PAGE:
I didn’t know what that meant, and so I shrugged and said how I liked the name and it was different.
     If I’m being honest, it was sometimes a little crazy with her. Mostly in a good way, I thought at the time. She’d bring stuff to eat, stuff she’d cook in my kitchen and serve up to me like she was my mam, chilli with chocolate and chicken cooked with bananas. And she always cleared up afterwards and that was something good. One day she brought a small packet of weed with her and lying in bed after, we smoked one joint and then another blowing blue and imperfect smoke rings up to the ceiling. She rolled the joints and seemed to know what she was doing. It was my first time, and I wasn’t sure about it. I felt a little dizzy and light-headed which I thought maybe was the point.
     She drank bourbon straight from the bottle. Knob Creek Small Batch bourbon and no other. She brought the bottle with her. It tasted of maple syrup and a little burnt on the tongue and then, as it slipped down, something with raisins and cinnamon and liquorice. I’d never known a girl who drank bourbon from the bottle, but it didn’t worry me, not then.
     Talulah, when she stayed over, always slept late. That was fine at the weekend, the two Saturdays in a row that she was there. I slept late then, too, and we had coffee together at the kitchen table and she said her ‘fucking head hurt like it’d been squeezed in a vice’. We had our coffee with the kitchen curtains closed against the hurtful sun and then we went back to bed and I had no complaints there.
     But there was a Thursday and then a Wednesday that she came over and I had work the next day and so I left her sleeping, dead to the world, and I snuck out of the house like a thief and I closed the door soft behind me. When I got back at the end of my shift, she was gone and there was a note pinned to the bedroom door and she said how she’d helped herself to breakfast and she’d put the sheets and the pillowcases into the washing machine and she’d see me at the weekend. Then her name was drawn in letters like a child’s and underneath it three outsize kisses and a heart.
     Truth is that I liked her. It was early of course, and I wasn’t looking much further than the weekend, but I liked her and she seemed to be good for me, except for the weed and the bourbon. I wasn’t thinking to take her to meet my mam, not yet, but I wasn’t thinking not to either. Then things took a sudden turn and she got a bit weird. There was a night where she turned up late and I think she’d started the proceedings without me and I was drinking bourbon to catch up with where she was. That was the night of our first fight, and I don’t really remember what it was about. She swore a lot, and I remember I told her to keep her voice down on account of the neighbours and she went to the door then, not a stitch on her, and she shouted to the street that the neighbours could all go take a flying fuck. We laughed about it afterwards.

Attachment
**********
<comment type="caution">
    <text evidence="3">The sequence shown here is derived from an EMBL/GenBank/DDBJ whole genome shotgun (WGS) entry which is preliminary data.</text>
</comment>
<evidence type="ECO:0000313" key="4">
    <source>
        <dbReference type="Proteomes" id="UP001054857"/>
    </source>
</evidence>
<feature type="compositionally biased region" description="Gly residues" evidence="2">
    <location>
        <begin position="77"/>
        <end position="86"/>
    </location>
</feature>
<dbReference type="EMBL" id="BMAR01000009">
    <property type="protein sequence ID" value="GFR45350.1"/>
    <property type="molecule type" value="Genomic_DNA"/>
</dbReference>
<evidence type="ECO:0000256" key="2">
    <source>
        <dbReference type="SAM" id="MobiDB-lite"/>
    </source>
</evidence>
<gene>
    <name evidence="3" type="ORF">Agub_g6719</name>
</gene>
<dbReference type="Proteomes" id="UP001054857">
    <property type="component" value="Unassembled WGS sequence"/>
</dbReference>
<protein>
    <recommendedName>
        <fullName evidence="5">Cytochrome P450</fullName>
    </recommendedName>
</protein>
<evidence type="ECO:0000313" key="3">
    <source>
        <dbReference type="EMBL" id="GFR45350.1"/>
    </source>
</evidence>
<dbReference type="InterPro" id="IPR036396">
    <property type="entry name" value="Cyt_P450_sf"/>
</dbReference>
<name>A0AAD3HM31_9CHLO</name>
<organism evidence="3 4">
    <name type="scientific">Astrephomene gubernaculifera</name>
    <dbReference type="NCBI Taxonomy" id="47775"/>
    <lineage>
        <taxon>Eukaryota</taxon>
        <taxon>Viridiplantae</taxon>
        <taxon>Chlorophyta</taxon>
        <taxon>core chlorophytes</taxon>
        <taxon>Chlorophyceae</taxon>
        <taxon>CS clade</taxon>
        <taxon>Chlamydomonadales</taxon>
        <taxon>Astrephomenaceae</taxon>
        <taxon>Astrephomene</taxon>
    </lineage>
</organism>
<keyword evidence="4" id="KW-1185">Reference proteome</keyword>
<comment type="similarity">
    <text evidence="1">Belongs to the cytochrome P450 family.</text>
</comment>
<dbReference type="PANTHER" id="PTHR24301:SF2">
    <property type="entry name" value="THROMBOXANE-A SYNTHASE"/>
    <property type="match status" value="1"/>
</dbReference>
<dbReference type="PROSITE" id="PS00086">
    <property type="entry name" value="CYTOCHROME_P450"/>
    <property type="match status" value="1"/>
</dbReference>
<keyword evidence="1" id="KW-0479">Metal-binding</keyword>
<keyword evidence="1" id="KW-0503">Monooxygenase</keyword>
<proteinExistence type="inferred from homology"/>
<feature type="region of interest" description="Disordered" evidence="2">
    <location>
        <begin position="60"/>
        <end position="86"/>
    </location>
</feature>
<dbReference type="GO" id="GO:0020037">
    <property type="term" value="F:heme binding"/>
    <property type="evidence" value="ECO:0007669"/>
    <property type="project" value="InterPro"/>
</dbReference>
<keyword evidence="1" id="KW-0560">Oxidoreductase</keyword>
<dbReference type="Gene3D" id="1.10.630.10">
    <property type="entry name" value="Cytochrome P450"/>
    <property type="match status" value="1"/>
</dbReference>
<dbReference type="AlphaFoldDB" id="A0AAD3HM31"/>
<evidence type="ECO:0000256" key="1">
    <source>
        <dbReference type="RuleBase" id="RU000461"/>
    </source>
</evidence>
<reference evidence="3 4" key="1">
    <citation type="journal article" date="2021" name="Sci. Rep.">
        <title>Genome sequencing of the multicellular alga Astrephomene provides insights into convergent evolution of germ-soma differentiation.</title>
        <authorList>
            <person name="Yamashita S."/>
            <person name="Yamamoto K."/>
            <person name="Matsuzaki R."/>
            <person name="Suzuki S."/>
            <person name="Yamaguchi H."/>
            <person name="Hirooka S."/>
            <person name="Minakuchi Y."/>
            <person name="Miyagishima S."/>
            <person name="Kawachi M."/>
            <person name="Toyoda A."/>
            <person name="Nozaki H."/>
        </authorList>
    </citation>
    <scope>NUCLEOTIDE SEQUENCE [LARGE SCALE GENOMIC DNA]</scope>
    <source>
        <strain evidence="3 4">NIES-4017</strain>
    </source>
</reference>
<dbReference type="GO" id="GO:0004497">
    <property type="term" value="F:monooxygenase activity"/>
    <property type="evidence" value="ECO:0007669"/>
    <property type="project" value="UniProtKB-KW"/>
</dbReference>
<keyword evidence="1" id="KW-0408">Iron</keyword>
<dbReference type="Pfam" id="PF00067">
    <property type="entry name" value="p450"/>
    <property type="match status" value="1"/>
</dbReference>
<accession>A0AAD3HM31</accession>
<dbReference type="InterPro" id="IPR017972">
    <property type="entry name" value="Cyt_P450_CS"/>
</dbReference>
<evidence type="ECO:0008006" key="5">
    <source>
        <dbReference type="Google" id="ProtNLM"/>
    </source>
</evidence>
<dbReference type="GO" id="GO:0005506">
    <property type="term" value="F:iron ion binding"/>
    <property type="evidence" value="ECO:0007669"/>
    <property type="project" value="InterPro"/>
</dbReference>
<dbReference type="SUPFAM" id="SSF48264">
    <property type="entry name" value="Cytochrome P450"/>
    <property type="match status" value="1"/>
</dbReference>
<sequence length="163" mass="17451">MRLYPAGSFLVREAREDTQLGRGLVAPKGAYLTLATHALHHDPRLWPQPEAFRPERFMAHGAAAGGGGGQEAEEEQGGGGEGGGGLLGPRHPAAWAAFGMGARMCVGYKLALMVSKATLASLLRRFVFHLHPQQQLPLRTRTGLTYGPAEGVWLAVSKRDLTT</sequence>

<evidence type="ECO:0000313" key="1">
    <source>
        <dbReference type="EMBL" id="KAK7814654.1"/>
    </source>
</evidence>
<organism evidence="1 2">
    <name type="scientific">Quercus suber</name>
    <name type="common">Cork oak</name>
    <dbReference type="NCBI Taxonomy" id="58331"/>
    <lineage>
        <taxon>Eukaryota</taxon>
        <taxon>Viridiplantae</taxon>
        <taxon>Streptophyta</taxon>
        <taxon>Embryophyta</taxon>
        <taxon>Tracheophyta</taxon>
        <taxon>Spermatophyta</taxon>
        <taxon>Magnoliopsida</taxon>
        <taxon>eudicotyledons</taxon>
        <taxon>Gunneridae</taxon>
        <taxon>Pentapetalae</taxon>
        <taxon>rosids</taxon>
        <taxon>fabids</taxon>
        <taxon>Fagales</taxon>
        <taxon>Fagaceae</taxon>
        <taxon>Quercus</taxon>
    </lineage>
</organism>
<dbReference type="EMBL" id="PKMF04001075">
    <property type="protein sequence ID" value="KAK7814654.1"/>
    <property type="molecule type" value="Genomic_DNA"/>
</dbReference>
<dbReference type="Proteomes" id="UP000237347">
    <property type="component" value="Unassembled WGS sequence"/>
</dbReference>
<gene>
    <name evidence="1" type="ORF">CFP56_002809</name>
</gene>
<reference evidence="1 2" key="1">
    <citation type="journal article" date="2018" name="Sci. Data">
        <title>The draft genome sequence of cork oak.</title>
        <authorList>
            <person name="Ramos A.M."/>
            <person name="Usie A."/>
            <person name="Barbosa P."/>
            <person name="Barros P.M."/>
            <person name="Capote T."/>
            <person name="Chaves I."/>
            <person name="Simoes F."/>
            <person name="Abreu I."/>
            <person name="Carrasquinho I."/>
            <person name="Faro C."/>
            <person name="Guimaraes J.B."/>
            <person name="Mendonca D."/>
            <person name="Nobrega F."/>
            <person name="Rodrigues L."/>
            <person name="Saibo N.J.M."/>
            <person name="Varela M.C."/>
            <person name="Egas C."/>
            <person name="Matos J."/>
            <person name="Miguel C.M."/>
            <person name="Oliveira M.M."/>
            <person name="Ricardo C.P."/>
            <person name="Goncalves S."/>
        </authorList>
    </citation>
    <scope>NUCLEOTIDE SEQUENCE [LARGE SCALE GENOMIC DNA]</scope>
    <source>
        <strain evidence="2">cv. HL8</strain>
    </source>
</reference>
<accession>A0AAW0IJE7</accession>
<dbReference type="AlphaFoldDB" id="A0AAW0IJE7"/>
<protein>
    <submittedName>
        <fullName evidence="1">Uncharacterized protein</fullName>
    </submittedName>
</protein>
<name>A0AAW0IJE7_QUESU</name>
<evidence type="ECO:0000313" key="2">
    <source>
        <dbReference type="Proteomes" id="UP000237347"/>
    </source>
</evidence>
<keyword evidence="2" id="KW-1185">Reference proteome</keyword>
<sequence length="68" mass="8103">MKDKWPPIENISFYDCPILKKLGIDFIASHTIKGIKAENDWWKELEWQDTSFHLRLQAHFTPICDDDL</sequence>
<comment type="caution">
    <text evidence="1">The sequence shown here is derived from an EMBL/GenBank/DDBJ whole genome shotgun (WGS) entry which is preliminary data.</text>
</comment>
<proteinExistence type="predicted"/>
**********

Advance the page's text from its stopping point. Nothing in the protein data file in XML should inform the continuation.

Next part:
Make-up sex is always the best and so when I woke the next morning I woke up smiling, and she’d already gone, and I wasn’t too fussed thinking it was good between us again. The smell of her was still on me and I was in no hurry to climb into the day or to wash her from me. I called in sick for work and just lay back thinking of her.
     But it turns out we weren’t good and I don’t understand why. She came round one last time and we went at it again and all over nothing that I could figure. I got a bit fed up,
 if I am being honest, and I swore some too that day. Anyway, she said it was over and broke all my plates and she screamed and said that she didn’t want to ever see me again, and I said fine. She slammed the door behind her and that was that.
     Except it wasn’t and it isn’t. She left her bag behind, see. Her handbag. I thought she’d be back to get it and that maybe there’d be a chance we could make up again and it’d be better than it was. I sat at the kitchen table waiting for her knock at the door, her bag before me, and two shot glasses full to the lip with her favourite amber bourbon. She didn’t show.
I gave her a week and still she didn’t call. I even went back to the pub where we’d met and I retraced that first night walk to her home and to the bungalow up Barstow, number twenty-three. I walked past the house several times, hoping I’d be seen and I wouldn’t have to knock. Then I pushed open the gate and rapped on the door.
Turns out that two men live there. Been there for almost twenty years and they never heard of any Talulah, except wasn’t there an actress by that name and she was sometimes on the tv in black and white films. I asked them if they were sure, and I had Talulah’s bag, and I was just wanting to return it. They looked at me funny and said they were sorry and they shut the door against me.